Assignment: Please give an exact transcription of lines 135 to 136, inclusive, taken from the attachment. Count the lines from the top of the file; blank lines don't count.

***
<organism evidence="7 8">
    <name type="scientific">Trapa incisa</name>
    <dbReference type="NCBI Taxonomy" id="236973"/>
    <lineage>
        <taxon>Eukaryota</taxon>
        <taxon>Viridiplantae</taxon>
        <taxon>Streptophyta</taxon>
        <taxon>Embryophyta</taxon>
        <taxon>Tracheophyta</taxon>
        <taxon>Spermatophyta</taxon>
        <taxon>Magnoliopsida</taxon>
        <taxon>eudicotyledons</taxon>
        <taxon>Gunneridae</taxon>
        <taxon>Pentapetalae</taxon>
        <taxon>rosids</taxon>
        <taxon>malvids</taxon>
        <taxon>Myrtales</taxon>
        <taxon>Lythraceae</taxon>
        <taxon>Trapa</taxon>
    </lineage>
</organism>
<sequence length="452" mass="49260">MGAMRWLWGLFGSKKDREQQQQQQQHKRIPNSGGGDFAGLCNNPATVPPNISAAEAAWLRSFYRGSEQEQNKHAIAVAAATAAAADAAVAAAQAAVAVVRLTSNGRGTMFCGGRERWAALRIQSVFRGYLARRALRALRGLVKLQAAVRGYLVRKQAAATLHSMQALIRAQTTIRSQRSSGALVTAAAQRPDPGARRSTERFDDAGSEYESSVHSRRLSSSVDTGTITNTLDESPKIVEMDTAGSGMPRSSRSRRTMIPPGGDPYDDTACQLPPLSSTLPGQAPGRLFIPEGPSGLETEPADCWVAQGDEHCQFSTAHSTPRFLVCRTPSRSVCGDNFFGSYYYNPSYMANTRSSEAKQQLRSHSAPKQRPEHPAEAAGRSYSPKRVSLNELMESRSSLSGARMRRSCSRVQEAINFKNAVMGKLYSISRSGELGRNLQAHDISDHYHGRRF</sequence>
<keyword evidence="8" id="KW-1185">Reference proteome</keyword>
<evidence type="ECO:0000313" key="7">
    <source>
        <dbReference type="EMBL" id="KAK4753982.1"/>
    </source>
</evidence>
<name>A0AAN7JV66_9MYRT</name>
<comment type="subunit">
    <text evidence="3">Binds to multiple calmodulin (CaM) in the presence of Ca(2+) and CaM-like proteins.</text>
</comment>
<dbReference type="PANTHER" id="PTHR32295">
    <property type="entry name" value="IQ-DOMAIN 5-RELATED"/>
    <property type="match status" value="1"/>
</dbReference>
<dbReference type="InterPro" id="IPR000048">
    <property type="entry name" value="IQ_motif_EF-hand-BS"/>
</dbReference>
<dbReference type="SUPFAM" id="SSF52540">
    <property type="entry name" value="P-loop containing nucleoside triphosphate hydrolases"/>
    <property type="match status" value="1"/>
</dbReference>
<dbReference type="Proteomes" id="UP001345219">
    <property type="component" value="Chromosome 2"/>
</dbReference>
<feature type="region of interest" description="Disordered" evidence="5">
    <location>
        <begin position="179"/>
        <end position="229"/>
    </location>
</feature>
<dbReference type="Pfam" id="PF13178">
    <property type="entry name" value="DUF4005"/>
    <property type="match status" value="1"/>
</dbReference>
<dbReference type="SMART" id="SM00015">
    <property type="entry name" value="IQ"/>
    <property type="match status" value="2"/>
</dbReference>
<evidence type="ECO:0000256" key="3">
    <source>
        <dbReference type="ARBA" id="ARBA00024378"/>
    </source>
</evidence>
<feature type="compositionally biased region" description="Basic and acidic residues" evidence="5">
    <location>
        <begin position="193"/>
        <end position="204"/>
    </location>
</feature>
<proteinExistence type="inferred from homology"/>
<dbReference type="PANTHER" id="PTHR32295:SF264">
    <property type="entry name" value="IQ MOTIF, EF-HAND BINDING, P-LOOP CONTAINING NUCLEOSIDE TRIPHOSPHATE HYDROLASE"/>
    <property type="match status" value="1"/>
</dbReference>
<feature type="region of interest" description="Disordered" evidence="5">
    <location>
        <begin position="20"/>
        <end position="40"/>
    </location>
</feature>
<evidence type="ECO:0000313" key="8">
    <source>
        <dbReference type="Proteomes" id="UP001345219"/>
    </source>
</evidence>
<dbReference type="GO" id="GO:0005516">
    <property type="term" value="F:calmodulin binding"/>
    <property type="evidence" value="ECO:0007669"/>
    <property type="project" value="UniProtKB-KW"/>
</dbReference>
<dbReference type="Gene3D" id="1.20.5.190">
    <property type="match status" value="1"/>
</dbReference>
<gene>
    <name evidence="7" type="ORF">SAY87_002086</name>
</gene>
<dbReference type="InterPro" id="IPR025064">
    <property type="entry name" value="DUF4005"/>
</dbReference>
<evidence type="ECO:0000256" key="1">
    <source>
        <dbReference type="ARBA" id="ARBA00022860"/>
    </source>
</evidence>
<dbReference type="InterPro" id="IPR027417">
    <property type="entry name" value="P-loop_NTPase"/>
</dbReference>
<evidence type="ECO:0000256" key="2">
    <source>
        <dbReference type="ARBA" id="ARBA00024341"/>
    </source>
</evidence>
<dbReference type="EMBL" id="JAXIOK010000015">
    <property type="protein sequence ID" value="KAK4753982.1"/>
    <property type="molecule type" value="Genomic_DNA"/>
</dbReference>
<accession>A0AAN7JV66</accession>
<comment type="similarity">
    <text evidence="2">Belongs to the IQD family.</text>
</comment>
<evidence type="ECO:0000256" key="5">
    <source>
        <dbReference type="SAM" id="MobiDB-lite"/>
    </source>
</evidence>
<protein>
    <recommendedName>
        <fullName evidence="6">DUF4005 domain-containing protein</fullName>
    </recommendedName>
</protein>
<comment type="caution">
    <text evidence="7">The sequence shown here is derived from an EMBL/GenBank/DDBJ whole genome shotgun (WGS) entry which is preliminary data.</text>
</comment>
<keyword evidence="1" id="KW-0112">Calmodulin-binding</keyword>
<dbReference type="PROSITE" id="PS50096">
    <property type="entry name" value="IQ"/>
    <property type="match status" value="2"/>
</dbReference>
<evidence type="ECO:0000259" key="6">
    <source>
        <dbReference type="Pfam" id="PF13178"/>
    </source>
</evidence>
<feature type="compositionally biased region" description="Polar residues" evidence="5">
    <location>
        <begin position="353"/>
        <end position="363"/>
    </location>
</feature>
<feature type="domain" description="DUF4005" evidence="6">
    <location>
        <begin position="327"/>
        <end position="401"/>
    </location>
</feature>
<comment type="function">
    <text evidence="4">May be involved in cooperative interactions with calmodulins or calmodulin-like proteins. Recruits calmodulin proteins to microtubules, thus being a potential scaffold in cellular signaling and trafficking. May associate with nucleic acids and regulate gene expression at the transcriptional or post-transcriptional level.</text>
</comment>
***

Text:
</comment>
<keyword evidence="1" id="KW-0112">Calmodulin-binding</keyword>